Fuzzy spectral signatures.
Traditional spectral signatures consist of sequential plots of mean
reflectance, for a given land cover class, in a series of spectral bands.
They are derived from ground areas which are known to be pure examples of those land covers. In the graphs below, although data are only available for the 6 spectral bands under consideration, the line drawn between these points helps to visualise the characteristic signatures.
Since these signatures are based on mean values, the standard deviations of the data can also be plotted as bounds around the signature. These outer bounds and centre line correspond to the centre and outer boundary of the hard landcover cluster used to classify unknown pixels in a thematic classification.
This simple signature (for the class 'grass') actually represents data in 6 dimensions, and plotting the signature of a novel pixel over it corresponds to plotting that pixel in the 6-dimensional feature space used for multispectral classification. According to traditional classifications, a pixel (assumed to be entirely composed of one landcover type) is either 'grass' or 'not-grass'.
In a hard classification, only pixels which fall within the bounds of this landcover cluster (see left) will be classified as belonging to this class. The pixel whose signature is plotted on the right is too different, and would be classified as 'not-grass'.
The fuzzy classification approach, on the other hand, attempts to model
these landcover clusters as having softer boundaries, so that membership
in a cluster is not Boolean (yes or no), but can be a matter of degree.
Thus a pixel near the edge of a cluster can still have a low membership
for that landcover type. The spectral signatures above have been modified
for the FLIERS project, to visualise these fuzzy, 6-dimensional clusters
in a simple 2D graph.
A fuzzy spectral signature looks something like this;
The principles by which this graph is produced are described here.
Essentially, an array of statistics is calculated, which summarises the
distribution of the membership values in each landcover class, and how
they relate to the spectral values in the same pixels. These statistics
are summarised to produce a plot of mean memberships, for this class, in
every spectral band, and then 'slices' are taken across this plot, to produce
the colour bands shown above. In the above plot, the values shown in the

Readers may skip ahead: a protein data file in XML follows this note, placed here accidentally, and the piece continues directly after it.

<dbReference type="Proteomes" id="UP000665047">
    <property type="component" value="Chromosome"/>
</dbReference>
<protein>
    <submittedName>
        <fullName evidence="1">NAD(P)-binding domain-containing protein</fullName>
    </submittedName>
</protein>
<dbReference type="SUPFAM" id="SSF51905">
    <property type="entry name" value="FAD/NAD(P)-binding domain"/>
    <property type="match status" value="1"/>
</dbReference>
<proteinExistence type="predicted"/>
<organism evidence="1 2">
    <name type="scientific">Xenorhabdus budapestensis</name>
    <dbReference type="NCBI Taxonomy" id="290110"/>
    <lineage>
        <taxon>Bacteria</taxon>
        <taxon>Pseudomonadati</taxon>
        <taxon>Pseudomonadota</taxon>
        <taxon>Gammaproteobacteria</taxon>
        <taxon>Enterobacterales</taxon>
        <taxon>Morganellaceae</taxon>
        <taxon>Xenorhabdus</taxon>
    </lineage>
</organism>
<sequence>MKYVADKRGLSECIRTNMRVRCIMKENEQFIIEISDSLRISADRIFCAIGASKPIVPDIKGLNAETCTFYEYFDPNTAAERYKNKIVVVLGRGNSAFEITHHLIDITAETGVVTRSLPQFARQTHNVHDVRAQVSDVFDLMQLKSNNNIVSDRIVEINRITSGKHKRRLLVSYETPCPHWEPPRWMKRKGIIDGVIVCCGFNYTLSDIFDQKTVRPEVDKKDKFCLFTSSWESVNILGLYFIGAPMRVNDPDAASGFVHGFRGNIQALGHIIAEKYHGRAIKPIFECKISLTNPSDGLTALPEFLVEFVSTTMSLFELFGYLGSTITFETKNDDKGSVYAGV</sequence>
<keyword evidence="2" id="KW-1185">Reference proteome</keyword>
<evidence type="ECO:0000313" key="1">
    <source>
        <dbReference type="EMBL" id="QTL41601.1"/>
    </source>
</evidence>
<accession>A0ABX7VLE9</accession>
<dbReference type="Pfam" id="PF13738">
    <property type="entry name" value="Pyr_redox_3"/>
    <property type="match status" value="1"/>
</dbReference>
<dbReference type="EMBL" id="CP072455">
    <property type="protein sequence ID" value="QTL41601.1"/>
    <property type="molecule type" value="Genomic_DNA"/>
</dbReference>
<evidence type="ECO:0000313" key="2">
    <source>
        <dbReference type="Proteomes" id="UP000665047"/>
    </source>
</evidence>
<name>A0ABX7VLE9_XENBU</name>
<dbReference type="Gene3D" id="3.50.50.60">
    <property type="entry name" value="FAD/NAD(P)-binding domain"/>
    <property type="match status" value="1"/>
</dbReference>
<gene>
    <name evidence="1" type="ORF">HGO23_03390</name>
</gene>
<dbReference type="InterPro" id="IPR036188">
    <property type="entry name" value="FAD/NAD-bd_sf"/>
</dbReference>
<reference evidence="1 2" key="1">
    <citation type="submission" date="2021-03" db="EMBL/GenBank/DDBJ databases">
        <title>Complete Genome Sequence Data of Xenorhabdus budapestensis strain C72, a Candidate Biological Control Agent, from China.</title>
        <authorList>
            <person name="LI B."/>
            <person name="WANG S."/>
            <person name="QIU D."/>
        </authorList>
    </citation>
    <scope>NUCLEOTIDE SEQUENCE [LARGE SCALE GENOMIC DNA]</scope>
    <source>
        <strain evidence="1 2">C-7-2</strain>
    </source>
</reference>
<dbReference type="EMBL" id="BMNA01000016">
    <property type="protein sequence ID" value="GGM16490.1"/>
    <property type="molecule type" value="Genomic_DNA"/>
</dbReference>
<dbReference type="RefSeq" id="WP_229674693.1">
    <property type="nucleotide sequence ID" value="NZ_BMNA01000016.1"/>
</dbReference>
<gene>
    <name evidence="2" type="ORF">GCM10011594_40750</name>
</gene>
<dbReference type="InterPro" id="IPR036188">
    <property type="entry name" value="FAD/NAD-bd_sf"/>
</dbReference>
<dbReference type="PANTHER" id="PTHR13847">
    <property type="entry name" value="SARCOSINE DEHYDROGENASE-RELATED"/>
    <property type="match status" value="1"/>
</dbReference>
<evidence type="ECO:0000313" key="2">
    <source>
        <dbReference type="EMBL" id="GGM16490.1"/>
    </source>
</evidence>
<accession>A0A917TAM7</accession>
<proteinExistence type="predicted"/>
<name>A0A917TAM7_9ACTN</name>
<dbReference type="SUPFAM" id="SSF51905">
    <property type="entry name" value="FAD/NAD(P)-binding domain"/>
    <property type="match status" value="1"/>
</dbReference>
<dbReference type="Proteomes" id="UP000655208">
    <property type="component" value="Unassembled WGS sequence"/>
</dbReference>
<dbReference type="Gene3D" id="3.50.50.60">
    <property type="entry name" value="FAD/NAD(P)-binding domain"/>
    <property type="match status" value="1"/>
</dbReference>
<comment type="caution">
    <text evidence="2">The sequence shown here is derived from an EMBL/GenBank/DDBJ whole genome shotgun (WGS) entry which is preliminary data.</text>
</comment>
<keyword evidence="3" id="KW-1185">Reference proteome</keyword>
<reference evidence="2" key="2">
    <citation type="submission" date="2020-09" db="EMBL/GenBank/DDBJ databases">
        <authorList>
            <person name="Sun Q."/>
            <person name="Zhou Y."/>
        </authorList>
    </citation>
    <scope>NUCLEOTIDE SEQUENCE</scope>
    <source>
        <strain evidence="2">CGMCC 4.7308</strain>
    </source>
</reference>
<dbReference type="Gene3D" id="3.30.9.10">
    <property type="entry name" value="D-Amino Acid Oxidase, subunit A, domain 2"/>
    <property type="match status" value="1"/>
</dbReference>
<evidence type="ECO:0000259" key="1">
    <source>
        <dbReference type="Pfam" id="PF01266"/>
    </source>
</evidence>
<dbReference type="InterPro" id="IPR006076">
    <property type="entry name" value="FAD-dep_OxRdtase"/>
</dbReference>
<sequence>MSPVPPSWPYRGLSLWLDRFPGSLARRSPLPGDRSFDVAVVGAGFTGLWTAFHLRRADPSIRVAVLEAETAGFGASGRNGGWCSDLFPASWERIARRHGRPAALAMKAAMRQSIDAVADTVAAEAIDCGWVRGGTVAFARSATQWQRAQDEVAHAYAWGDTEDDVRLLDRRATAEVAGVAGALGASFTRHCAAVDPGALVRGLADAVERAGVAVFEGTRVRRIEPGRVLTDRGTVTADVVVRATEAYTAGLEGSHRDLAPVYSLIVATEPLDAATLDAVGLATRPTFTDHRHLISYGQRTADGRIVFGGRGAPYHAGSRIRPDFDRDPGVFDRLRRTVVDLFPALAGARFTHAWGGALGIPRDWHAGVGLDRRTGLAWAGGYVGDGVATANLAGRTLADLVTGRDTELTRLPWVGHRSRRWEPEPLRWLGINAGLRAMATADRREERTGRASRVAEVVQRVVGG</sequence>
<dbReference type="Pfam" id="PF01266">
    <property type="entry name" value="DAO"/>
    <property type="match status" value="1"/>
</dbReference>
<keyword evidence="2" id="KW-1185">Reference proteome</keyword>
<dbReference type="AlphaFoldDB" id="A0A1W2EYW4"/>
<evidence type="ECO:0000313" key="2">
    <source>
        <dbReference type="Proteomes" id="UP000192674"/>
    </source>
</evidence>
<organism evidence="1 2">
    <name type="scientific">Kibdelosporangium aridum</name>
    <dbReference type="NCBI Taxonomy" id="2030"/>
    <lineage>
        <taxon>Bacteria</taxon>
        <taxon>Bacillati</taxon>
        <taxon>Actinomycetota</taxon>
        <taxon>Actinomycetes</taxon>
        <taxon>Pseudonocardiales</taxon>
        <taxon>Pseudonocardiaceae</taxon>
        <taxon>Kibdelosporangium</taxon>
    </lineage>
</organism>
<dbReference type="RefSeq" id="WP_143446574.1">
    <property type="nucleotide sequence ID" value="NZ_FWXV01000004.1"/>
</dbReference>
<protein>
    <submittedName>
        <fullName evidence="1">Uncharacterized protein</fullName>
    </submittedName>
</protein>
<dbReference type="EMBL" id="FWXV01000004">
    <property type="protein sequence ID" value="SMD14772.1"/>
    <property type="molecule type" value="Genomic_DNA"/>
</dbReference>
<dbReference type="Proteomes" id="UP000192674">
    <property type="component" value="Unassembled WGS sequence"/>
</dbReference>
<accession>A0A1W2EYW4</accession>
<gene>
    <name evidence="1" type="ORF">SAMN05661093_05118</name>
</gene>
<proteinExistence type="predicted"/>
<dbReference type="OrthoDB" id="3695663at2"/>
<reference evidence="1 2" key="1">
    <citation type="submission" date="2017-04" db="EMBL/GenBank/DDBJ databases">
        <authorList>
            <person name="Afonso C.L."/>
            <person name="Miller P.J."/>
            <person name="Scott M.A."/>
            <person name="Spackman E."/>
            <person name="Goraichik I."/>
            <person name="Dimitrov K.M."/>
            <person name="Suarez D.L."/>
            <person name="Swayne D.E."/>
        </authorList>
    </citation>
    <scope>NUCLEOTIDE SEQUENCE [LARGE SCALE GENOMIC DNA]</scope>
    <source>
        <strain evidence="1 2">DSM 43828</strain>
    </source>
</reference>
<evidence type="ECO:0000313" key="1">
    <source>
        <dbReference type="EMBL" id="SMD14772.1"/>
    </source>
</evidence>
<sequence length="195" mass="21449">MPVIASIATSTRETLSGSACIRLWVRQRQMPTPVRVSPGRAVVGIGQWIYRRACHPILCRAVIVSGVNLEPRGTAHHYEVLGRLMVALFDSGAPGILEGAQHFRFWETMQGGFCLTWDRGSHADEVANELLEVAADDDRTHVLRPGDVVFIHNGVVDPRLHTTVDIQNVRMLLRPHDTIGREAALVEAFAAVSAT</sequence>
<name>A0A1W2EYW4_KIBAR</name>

key represent the mean memberships in class 'unknown' which are found at
the spectral scores shown on the y-axis.
There is a central line, which represents the reflectance, in each band, at which the maximum memberships tend to be found. The bands around this line represent the spread of memberships, and it can be seen that, in some spectral bands, the pixels are quite tightly centred around a narrow range of reflectances, while others are more spread out.
In order to better visualise this spread, for each spectral band, the
mean membership plot which was 'sliced' to produce these divisions can
be viewed by clicking over the band required.
For each band clicked, a graph will be produced showing the plot of mean fuzzy memberships against reflectance in that band, and the percentile values which have been used to produce the coloured bands of the graph. The x axis of the new graph is equivalent to the y axis of the original fuzzy spectral signature. These individual graphs are equivalent to fuzzy membership plots; they are a rough approximation to the fuzzy membership function for this landcover, for this spectral band.
A set of fuzzy spectral signatures can be produced using the 'Fuzzy spectral signature' option. The example file 'Urban.fli' contains all the statistical summary data necessary.
If fuzzy plots have not previously been produced from a raster set,
then calculation of the statistical summaries can take some time, as, for
every pixel, each fuzzy layer is compared to each spectral layer.
On selection of the 'Fuzzy spectral signature' option, if statistical summaries do not already exist, then they are calculated as follows;
For each layer defined as containing 'fuzzy memberships', where there are non-zero values, a fuzzy spectral signature like the one above will be produced.
To view all the membership plots which were 'sliced' to generate these spectral signatures, use the 'Fuzzy membership plot' button, and select all layers, to retrieve a line graph, for each spectral band, like the one below;
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